CD: Could you provide an overview of M&A-related disputes over the past 12 to 18 months? What would you consider to be the dominant trends?
Roxborough: Buyers are more ready to allege fraud and wrongdoing rather than, or as well as, a more limited breach of a contractual warranty. Another feature we are seeing is referrals to regulators of issues which could be just civil disputes. If a claimant is alleging fraud they may view it is as just another step down the road to refer the matter to regulators. Finally, there is the possibility of creditors and insolvency practitioners reopening insolvency situations and seeking to make claims undoing transactions which they say disadvantaged them and were undervalued. That leaves a long tail of potential exposure. But the dominant trend is buyers alleging fraud.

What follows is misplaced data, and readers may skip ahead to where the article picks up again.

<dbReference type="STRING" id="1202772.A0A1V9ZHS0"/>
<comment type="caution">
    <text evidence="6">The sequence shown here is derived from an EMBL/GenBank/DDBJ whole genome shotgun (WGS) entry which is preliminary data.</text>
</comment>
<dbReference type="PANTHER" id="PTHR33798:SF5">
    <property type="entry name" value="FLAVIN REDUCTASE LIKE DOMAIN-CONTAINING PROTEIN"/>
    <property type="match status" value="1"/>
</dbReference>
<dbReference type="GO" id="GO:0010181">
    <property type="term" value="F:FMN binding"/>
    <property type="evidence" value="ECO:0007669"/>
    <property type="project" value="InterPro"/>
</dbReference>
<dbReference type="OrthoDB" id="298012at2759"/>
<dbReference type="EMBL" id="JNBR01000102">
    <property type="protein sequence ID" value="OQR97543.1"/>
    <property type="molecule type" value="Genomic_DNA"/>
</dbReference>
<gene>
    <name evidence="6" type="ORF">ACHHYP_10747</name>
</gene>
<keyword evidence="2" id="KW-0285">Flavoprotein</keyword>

Lindsay: Deals will all have certain idiosyncrasies that may generate disputes. But when you stand back, prevailing global economic conditions often play a role. Whether it is market volatility which means the asset has a lower or higher value by deal completion, the squeeze in credit markets, particularly in some emerging markets, that means a financing party or shareholder cannot complete or meet their ongoing obligations, or depressed oil prices, these have all played roles in disputes we have seen over the past 12 to 18 months.
Apr-Jun 2016 issue
Clifford Chance; Dechert LLP
Norton Rose Fulbright LLP
Skadden, Arps, Slate, Meagher & Flom LLP